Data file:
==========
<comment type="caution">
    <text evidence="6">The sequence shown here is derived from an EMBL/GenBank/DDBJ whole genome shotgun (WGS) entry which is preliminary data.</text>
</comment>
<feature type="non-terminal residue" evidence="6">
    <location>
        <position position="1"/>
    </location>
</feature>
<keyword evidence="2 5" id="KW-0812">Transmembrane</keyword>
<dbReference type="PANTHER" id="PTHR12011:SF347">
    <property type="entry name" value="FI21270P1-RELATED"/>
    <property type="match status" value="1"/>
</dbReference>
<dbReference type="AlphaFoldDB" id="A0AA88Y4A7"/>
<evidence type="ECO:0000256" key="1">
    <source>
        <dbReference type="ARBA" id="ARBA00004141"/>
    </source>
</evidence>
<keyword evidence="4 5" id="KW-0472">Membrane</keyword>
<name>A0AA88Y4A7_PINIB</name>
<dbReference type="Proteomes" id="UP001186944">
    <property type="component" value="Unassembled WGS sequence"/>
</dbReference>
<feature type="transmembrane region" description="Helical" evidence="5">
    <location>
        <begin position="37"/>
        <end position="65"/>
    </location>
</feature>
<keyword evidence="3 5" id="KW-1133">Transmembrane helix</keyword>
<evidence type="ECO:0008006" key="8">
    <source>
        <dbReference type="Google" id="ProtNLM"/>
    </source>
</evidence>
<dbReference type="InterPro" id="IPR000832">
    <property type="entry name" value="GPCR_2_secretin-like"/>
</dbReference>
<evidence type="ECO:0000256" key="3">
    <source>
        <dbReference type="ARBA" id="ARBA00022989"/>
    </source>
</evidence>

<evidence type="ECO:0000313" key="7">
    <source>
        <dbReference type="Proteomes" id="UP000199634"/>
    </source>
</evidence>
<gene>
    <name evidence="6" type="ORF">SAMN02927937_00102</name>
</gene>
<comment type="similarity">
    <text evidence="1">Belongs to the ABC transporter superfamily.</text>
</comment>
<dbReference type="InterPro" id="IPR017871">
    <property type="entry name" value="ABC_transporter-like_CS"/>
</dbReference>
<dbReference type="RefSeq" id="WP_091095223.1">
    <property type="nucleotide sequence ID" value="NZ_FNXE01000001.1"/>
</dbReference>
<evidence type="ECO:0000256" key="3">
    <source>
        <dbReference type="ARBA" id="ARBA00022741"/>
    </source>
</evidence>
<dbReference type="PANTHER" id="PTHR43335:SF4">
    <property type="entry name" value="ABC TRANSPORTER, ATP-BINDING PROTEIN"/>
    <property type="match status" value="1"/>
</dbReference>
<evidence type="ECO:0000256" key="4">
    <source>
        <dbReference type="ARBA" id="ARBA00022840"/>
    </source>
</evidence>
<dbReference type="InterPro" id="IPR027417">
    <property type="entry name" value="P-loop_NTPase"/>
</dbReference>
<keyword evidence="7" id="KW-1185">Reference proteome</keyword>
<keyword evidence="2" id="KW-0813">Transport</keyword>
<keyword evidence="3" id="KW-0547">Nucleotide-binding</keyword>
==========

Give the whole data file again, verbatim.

<comment type="caution">
    <text evidence="6">The sequence shown here is derived from an EMBL/GenBank/DDBJ whole genome shotgun (WGS) entry which is preliminary data.</text>
</comment>
<feature type="non-terminal residue" evidence="6">
    <location>
        <position position="1"/>
    </location>
</feature>
<keyword evidence="2 5" id="KW-0812">Transmembrane</keyword>
<dbReference type="PANTHER" id="PTHR12011:SF347">
    <property type="entry name" value="FI21270P1-RELATED"/>
    <property type="match status" value="1"/>
</dbReference>
<dbReference type="AlphaFoldDB" id="A0AA88Y4A7"/>
<evidence type="ECO:0000256" key="1">
    <source>
        <dbReference type="ARBA" id="ARBA00004141"/>
    </source>
</evidence>
<keyword evidence="4 5" id="KW-0472">Membrane</keyword>
<name>A0AA88Y4A7_PINIB</name>
<dbReference type="Proteomes" id="UP001186944">
    <property type="component" value="Unassembled WGS sequence"/>
</dbReference>
<feature type="transmembrane region" description="Helical" evidence="5">
    <location>
        <begin position="37"/>
        <end position="65"/>
    </location>
</feature>
<keyword evidence="3 5" id="KW-1133">Transmembrane helix</keyword>
<evidence type="ECO:0008006" key="8">
    <source>
        <dbReference type="Google" id="ProtNLM"/>
    </source>
</evidence>
<dbReference type="InterPro" id="IPR000832">
    <property type="entry name" value="GPCR_2_secretin-like"/>
</dbReference>
<evidence type="ECO:0000256" key="3">
    <source>
        <dbReference type="ARBA" id="ARBA00022989"/>
    </source>
</evidence>

<evidence type="ECO:0000313" key="7">
    <source>
        <dbReference type="Proteomes" id="UP000199634"/>
    </source>
</evidence>
<gene>
    <name evidence="6" type="ORF">SAMN02927937_00102</name>
</gene>
<comment type="similarity">
    <text evidence="1">Belongs to the ABC transporter superfamily.</text>
</comment>
<dbReference type="InterPro" id="IPR017871">
    <property type="entry name" value="ABC_transporter-like_CS"/>
</dbReference>
<dbReference type="RefSeq" id="WP_091095223.1">
    <property type="nucleotide sequence ID" value="NZ_FNXE01000001.1"/>
</dbReference>
<evidence type="ECO:0000256" key="3">
    <source>
        <dbReference type="ARBA" id="ARBA00022741"/>
    </source>
</evidence>
<dbReference type="PANTHER" id="PTHR43335:SF4">
    <property type="entry name" value="ABC TRANSPORTER, ATP-BINDING PROTEIN"/>
    <property type="match status" value="1"/>
</dbReference>
<evidence type="ECO:0000256" key="4">
    <source>
        <dbReference type="ARBA" id="ARBA00022840"/>
    </source>
</evidence>
<dbReference type="InterPro" id="IPR027417">
    <property type="entry name" value="P-loop_NTPase"/>
</dbReference>
<keyword evidence="7" id="KW-1185">Reference proteome</keyword>
<keyword evidence="2" id="KW-0813">Transport</keyword>
<keyword evidence="3" id="KW-0547">Nucleotide-binding</keyword>